Tuesday, June 8, 2010

Playhouse on the Square's Oliver!


On Saturday evening, I finally got to see Playhouse on the Square's current production of Oliver! I went in with high expectations of this wonderful show by Lionel Bart based largely on the reputation of Memphis' professional theater troupe. Oliver! has fond memories for me as well; I have had the good fortune to be involved with two wonderful productions so far in my career. Saturday evening's performance had some surprises and some obvious downfalls. Here's my take on how things went.

First, let me acknowledge that I did see the production during its final weekend on stage. I know the stress that is placed upon the voice over the course of a show's run. I am also aware of the difficulty of keeping a role fresh night after night. Now that I've made the disclaimer, here's what I heard and saw.

This was my first visit to Playhouse's new home on the corner of Union and Madison. What an amazing space! Very intimate in feel, yet able to accommodate a sizable audience. My seat was near the back of the house, yet I felt as though the players were within reach; such a nice effect for the audience.

I expected a sterling performance by Dave Landis in the role of Fagin and anticipated that the youngster playing Oliver (Ty Lenderman) would be the best that Memphis had to offer. To say I was disappointed is a bit of an understatement. Landis' portrayal of Fagin was not bad, but flat. Many times, it felt as though Fagin was slipping into the background--too far for my taste--rather than providing the support the other members of the cast desperately needed. Musically, the character was unmoving. Landis' rendition of "Reviewing the Situation" was superb (not that the music director assisted him much), but by that late point in the show, I had already checked out and was ready for the final curtain.

Oliver himself was painful at moments. Lenderman was cute and looked the role. His dancing was quite good. While his acting was stilted at times, I can even forgive that transgression. But to mutilate beloved songs such as "Where is Love?" is unforgivable! Ty's voice had a gentle, pure quality at times and showed great promise. However, as he moved into the lower registers, he began to take on this pushed belting sound that was contrived and completely out of character. (Imagine a child trying to imitate an adult man's sound while throwing in a bit of Ethel Merman....that's what it sounded like!) Understand, I do not fault Ty for this; I hope to see him back on stage again with the support of a strong musical director that can help him produce the best performance possible. The issue here was the inexperience of the musical director of the show (making his debut with this production). All of the children were singing with a choral "hoot" common in elementary education but inappropriate for the stage. From the opening song, "Food, Glorious Food," I knew we were in for a long night.

Diction was another source of annoyance, but not in the singing where you would expect me to complain. The cast as a whole had been coached in an English dialect due to the setting of the show in Victorian London. While it was effective for the most part in the singing, the dialogue had so many variations of dialect and levels of enunciation that it was impossible at times to understand the actors' mumblings. The worst offender in this aspect was the actor portraying Mr. Bumble (Bryan Robinson). I could overlook singing all of the high A's in "Boy for Sale" in falsetto as well as the general buffoonery of his characterization. However, don't waste my time by attempting an accent that so totally distorts the language that I cannot understand your lines. There is something to be said for the willing suspension of disbelief! As an audience member, I can accept southern accents in London; just let me hear the story.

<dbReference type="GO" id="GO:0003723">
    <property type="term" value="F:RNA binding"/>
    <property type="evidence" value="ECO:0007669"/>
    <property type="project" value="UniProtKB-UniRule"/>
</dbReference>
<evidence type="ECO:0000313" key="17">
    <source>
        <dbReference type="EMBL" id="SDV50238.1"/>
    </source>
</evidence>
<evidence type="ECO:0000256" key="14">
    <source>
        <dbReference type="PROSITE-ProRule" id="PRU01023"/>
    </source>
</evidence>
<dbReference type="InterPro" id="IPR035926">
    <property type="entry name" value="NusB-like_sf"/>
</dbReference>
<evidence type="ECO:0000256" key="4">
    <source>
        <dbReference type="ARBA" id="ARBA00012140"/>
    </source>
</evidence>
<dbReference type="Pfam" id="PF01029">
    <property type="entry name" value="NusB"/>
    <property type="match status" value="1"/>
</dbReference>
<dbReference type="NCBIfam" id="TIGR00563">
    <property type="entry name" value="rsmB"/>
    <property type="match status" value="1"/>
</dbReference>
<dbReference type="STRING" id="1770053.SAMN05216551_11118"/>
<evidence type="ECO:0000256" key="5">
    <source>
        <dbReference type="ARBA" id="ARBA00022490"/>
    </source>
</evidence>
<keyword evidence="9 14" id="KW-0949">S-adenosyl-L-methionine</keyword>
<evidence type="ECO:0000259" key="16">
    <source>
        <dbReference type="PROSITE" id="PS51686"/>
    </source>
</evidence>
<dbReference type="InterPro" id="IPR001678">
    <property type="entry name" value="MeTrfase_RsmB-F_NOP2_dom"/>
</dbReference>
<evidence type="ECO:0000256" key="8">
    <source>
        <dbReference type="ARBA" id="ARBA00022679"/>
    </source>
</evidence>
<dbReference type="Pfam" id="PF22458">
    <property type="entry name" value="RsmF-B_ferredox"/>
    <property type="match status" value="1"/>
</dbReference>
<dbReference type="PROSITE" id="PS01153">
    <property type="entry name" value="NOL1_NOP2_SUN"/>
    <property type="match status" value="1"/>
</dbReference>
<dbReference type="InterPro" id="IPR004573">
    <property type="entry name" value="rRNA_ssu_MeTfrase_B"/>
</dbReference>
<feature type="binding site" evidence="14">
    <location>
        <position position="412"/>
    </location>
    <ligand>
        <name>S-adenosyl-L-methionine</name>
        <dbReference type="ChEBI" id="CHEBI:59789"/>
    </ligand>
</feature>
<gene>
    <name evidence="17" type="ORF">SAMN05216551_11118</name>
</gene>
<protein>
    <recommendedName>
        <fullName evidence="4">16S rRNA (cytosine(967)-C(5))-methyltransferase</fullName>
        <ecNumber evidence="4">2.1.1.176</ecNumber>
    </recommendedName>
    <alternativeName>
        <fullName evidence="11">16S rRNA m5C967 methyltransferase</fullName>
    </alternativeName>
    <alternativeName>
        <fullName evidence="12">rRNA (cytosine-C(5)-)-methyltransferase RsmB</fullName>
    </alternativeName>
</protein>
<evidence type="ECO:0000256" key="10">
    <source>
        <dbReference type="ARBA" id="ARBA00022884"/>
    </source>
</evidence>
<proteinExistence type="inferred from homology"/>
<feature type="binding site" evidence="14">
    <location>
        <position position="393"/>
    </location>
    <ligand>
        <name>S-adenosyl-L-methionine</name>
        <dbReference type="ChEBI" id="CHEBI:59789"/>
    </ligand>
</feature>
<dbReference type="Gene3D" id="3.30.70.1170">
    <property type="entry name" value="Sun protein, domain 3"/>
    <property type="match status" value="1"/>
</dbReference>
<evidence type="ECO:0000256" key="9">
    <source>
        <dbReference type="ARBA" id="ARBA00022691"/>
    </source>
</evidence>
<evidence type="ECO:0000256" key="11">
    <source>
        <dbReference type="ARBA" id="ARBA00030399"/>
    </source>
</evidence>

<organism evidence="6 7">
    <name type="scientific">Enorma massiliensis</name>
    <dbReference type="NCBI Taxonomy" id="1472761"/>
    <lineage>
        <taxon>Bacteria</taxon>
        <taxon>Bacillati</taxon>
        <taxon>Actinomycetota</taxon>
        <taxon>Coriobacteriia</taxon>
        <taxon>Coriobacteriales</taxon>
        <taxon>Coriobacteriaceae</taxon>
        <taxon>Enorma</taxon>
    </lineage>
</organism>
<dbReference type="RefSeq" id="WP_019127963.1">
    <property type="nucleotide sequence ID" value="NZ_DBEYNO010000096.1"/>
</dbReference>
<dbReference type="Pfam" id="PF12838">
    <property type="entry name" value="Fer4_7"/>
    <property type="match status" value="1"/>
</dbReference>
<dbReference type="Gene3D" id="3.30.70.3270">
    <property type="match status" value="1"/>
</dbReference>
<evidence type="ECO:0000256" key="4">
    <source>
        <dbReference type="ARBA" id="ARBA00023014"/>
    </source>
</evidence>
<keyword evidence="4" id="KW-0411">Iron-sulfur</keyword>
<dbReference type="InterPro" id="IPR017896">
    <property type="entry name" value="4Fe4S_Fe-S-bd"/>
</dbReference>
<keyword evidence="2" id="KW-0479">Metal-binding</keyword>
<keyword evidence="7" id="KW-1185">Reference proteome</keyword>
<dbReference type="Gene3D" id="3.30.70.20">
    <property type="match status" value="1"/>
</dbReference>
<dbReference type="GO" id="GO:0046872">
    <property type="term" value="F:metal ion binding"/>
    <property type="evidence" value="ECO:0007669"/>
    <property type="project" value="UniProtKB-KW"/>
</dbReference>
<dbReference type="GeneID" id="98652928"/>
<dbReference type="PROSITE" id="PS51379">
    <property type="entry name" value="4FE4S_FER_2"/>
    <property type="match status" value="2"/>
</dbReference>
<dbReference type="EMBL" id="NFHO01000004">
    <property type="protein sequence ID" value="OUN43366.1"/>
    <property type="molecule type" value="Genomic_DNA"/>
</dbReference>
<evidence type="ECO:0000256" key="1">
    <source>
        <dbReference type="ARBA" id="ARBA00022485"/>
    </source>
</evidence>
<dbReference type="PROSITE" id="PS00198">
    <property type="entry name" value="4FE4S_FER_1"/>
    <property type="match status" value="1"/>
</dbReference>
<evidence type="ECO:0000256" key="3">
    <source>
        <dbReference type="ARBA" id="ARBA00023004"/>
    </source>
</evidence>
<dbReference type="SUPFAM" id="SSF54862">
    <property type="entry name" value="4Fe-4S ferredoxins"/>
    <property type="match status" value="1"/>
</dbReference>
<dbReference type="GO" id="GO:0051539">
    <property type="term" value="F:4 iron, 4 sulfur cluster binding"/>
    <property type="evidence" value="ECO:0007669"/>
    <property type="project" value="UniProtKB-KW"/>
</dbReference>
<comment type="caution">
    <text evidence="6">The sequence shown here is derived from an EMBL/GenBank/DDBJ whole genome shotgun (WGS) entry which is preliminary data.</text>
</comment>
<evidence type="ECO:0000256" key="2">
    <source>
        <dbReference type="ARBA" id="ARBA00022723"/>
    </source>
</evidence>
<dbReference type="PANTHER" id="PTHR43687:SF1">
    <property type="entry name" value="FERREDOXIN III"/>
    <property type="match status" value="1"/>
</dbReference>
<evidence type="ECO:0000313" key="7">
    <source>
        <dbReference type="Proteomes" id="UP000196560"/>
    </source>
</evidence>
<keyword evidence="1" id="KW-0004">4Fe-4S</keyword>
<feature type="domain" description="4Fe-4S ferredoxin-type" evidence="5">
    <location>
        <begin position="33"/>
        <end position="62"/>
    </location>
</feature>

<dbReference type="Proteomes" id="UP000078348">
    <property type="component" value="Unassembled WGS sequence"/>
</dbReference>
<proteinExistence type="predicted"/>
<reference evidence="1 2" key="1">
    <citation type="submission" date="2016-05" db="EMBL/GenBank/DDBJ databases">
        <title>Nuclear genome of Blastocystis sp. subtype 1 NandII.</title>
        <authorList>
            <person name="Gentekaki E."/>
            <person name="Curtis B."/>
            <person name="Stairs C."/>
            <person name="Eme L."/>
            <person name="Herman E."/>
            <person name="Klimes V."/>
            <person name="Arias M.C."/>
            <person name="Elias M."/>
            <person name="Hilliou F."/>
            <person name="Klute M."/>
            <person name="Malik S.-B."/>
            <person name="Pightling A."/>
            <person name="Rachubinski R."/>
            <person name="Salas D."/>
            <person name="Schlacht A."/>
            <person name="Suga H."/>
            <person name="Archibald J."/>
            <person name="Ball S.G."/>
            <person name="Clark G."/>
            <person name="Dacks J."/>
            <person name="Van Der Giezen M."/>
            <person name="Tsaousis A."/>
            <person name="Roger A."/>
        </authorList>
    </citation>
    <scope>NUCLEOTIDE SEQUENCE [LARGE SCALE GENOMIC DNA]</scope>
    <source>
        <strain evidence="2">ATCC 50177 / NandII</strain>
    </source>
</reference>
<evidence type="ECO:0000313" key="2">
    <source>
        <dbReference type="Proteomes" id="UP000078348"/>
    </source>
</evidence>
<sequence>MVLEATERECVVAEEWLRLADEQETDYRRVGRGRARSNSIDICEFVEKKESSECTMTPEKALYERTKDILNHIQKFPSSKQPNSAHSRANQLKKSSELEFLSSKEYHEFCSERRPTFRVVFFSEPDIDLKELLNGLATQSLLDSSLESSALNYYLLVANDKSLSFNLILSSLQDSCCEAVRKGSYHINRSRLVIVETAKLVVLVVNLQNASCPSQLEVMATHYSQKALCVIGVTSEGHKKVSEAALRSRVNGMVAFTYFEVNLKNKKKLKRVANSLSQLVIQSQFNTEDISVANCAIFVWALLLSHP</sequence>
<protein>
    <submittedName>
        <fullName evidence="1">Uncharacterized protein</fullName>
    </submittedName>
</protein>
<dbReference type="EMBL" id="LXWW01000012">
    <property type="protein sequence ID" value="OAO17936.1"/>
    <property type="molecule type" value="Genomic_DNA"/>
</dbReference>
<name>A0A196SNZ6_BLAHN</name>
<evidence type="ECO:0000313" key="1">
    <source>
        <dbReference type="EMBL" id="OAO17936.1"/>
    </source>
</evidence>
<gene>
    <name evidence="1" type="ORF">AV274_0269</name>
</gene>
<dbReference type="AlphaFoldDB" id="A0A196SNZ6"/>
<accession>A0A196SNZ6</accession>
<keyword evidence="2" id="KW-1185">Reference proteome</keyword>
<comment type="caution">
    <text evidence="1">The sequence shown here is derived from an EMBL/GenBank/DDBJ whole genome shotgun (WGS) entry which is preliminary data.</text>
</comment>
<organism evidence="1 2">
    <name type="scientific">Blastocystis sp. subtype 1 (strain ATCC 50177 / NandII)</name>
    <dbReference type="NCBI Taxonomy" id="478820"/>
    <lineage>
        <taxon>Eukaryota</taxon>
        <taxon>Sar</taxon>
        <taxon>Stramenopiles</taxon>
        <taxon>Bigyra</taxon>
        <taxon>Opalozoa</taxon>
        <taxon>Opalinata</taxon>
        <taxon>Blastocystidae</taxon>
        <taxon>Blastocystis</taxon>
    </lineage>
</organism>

Despite the negative aspects of the show, there were some wonderful moments as well. First and foremost, the performance given by Stephen Andrew Parker as the Artful Dodger was tremendous! Parker is the all-around performer: beautiful voice, clean dancing, and solid acting. What more could a director ask for? Throughout the evening, I looked forward to Dodger's appearances on stage; Oliver! owes this talented performer for much of its success during this recent run.

The highlight of the evening for this musical director was the adult ensemble. Their gusto combined with fine individual voices created a moving experience into the Dickensian world. "Who Will Buy?" was a treat for the ears as the quartet of singers sang beautifully. An unexpected gift came at the end of this number; a young rose seller (Sydney Bell) sang the final appearance of the theme. The voice was amazing and worth the price of admission! Why Playhouse has not mounted a production of Annie or some similar show as a vehicle for this child actress is beyond me! Her performance as Lucy in The Lion, the Witch, and the Wardrobe received great reviews and this theater-goer is ready to see her on stage again.

Will I return to Playhouse on the Square? Certainly. It is one of the finest theaters we have in the area and they constantly produce high-quality work. I will just be a bit more reserved in my expectations, especially when attending a musical in the future.